Abstract

There is a global trend in the depletion of transient reef fish spawning aggregations (“FSAs”), making them a primary target for management with marine protected areas (MPAs). Here, we review the observed and likely effectiveness of FSA MPAs, discuss how future studies could fill knowledge gaps, and provide recommendations for MPA design based on species' life history and behaviour, enforcement potential, and management goals. Modelling studies indicate that FSA MPAs can increase spawning-stock biomass and normalize sex ratio in protogynous fish populations, unless fishing mortality remains high outside protected FSA sites and spawning times. In the field, observations of no change or continued decline in spawning biomass are more common than population recovery. When empirical studies suggest that FSA MPAs may not benefit fish productivity or recovery, extenuating factors such as insufficient time since MPA creation, poor or lack of enforcement, inadequate design, and poorly defined management objectives are generally blamed rather than failure of the MPA concept. Results from both the empirical and modelling literature indicate that FSA MPAs may not improve exploitable biomass and fisheries yields; however, investigations are currently too limited to draw conclusions on this point. To implement effective FSA MPAs, additional modelling work, long-term monitoring programmes at FSA sites, and collections of fisheries-dependent data are required, with greater attention paid to the design and enforcement of area closures. We recommend a harmonized, adaptive approach that combines FSA MPA design with additional management measures to achieve explicitly stated objectives. Conservation objectives and, therefore, an overall reduction in mortality rates should be targeted first. Fisheries objectives build on conservation objectives, in that they require an overall reduction in mortality rates while maintaining sufficient access to exploitable biomass. Communication among researchers, regulatory agencies, park authorities, and fishers will be paramount for effective action, along with significant funds for implementation and enforcement.

Introduction

Many coral reef fish form short-term spawning aggregations each year that are highly predictable in space and time. Transient reef fish spawning aggregations (“transient FSAs”, hereafter usually simply referred to as “FSAs”; see Glossary) are common among socio-economically important species of the Epinephelidae, Lutjanidae, and Siganidae families. These aggregations last from days to weeks at specific sites during 1 to a few months each year (Domeier and Colin, 1997; Domeier, 2012). FSAs are composed of fish that have migrated from a few to hundreds of kilometres from their normal residence areas, and they represent most, if not all, of the total annual reproductive effort for the populations forming them (Sadovy and Eklund, 1999; Bolden, 2000; Domeier, 2012). FSAs have received growing attention during the last 20 years as a result of their vulnerability to fishing (Sadovy and Domeier, 2005; Sadovy de Mitcheson and Colin, 2012a). Worldwide, many FSAs are depleted, while others have collapsed and no longer form (e.g. Sadovy and Eklund, 1999; Hamilton and Matawai, 2006; Aguilar-Perera, 2007). Therefore, effective management measures are urgently needed to protect exploited transient reef FSAs (Sadovy and Domeier, 2005; Sadovy de Mitcheson et al., 2008; Sadovy de Mitcheson and Colin, 2012a).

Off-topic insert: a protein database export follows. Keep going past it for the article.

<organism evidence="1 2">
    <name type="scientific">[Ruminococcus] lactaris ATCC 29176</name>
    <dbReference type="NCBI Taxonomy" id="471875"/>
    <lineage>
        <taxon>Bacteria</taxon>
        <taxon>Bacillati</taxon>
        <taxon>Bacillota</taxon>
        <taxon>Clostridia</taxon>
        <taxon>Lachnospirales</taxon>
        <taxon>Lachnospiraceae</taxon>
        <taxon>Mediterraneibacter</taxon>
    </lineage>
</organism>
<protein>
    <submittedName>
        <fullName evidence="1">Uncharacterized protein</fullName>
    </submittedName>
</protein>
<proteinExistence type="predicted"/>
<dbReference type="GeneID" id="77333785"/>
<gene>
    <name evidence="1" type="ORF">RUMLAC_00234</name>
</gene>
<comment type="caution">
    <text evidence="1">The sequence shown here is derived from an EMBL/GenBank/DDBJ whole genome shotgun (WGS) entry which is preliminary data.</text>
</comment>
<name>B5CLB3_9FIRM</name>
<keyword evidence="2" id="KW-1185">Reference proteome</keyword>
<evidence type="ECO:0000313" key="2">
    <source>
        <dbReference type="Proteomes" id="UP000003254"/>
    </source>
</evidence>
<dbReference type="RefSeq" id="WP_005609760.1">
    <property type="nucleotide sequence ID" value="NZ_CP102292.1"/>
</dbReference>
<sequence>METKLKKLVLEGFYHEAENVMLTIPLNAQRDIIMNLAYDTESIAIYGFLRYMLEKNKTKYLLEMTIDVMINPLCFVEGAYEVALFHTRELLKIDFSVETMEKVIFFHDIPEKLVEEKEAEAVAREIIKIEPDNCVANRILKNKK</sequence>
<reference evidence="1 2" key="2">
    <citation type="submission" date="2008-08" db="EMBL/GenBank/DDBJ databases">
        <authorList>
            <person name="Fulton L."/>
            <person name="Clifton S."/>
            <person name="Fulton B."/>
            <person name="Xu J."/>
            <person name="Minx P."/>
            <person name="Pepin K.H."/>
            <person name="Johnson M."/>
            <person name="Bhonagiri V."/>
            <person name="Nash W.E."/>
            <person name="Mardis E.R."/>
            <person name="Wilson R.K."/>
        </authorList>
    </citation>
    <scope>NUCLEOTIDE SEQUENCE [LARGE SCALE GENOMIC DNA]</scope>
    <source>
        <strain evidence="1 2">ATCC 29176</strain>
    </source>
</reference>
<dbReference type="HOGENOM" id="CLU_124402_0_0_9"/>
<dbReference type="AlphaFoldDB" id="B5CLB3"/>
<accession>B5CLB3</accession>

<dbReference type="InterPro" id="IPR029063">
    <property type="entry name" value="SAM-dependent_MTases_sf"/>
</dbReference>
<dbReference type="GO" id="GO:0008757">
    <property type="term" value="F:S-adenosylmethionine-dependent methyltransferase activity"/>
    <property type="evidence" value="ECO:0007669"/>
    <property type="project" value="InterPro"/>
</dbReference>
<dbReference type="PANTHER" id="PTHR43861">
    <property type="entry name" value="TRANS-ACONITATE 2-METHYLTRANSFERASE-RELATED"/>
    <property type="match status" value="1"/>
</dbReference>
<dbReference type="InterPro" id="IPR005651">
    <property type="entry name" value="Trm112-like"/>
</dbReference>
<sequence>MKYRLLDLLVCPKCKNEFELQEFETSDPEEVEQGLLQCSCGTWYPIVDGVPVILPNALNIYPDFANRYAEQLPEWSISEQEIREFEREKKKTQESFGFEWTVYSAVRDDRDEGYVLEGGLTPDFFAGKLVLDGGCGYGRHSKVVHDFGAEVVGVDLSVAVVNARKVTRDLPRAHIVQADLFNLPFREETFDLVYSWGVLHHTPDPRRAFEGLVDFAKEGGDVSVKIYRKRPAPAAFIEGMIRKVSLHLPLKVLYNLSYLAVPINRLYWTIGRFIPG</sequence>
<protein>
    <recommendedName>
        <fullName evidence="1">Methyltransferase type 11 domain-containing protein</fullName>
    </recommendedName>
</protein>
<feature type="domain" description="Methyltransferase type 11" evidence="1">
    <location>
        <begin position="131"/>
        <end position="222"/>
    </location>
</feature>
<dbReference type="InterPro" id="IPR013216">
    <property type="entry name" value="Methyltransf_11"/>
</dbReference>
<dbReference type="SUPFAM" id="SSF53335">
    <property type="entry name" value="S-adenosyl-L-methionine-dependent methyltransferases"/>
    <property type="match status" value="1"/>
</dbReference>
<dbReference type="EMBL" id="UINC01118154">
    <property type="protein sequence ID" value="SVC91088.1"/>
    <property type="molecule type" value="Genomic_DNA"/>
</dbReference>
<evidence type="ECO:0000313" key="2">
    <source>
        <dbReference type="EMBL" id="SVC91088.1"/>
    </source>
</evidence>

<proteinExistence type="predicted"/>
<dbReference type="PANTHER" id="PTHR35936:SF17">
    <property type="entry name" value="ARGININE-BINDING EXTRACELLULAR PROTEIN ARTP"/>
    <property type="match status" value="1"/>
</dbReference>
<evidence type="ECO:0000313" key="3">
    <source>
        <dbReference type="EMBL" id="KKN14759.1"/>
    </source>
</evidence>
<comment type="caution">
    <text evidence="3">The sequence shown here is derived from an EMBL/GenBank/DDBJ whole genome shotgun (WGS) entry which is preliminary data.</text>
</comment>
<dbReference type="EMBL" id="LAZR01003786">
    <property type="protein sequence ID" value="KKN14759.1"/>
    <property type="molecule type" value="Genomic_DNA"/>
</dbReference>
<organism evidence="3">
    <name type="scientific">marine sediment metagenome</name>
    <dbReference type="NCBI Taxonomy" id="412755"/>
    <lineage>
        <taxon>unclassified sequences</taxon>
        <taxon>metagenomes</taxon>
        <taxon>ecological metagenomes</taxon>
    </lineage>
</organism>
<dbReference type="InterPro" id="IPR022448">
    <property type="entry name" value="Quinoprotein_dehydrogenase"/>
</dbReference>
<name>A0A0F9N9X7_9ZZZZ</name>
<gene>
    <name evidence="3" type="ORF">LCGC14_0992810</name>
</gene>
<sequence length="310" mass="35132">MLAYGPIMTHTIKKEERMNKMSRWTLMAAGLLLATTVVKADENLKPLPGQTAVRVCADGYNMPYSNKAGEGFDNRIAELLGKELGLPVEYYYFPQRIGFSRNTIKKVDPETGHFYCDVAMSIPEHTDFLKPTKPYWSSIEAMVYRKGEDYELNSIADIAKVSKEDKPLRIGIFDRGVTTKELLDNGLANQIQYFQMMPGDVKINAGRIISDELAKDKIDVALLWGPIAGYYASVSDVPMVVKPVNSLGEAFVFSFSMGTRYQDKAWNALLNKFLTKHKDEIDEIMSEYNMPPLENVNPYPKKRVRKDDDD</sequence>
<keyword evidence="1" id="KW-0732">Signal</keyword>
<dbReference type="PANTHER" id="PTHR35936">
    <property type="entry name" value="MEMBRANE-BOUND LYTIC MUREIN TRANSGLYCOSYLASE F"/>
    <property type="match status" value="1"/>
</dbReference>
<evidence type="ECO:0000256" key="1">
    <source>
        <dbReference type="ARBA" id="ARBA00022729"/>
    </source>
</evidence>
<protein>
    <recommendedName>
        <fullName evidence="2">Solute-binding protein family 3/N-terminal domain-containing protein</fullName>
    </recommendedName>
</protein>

Spawning aggregation marine protected areas (MPAs), i.e. the partial or total prohibition of fishing and other extractive activities at FSA sites, is one of the management tools identified to enable the persistence and recovery of FSAs, the fish populations from which they form and the long-term viability of the fisheries depending on them (Sadovy and Domeier, 2005; Russell et al., 2012; Sadovy de Mitcheson et al., 2013). Though the number of studies devoted to spawning aggregation MPAs (hereafter also referred to as “FSA MPAs” or “spawning area closures”) has increased over recent years, knowledge gaps and uncertainties remain regarding their effectiveness. Essentially, it is not yet clear whether FSA MPAs alone are sufficient to ensure for the long-term sustainability of aggregation-forming species (Sale et al., 2005; Sadovy de Mitcheson et al., 2008; Grüss et al., 2011).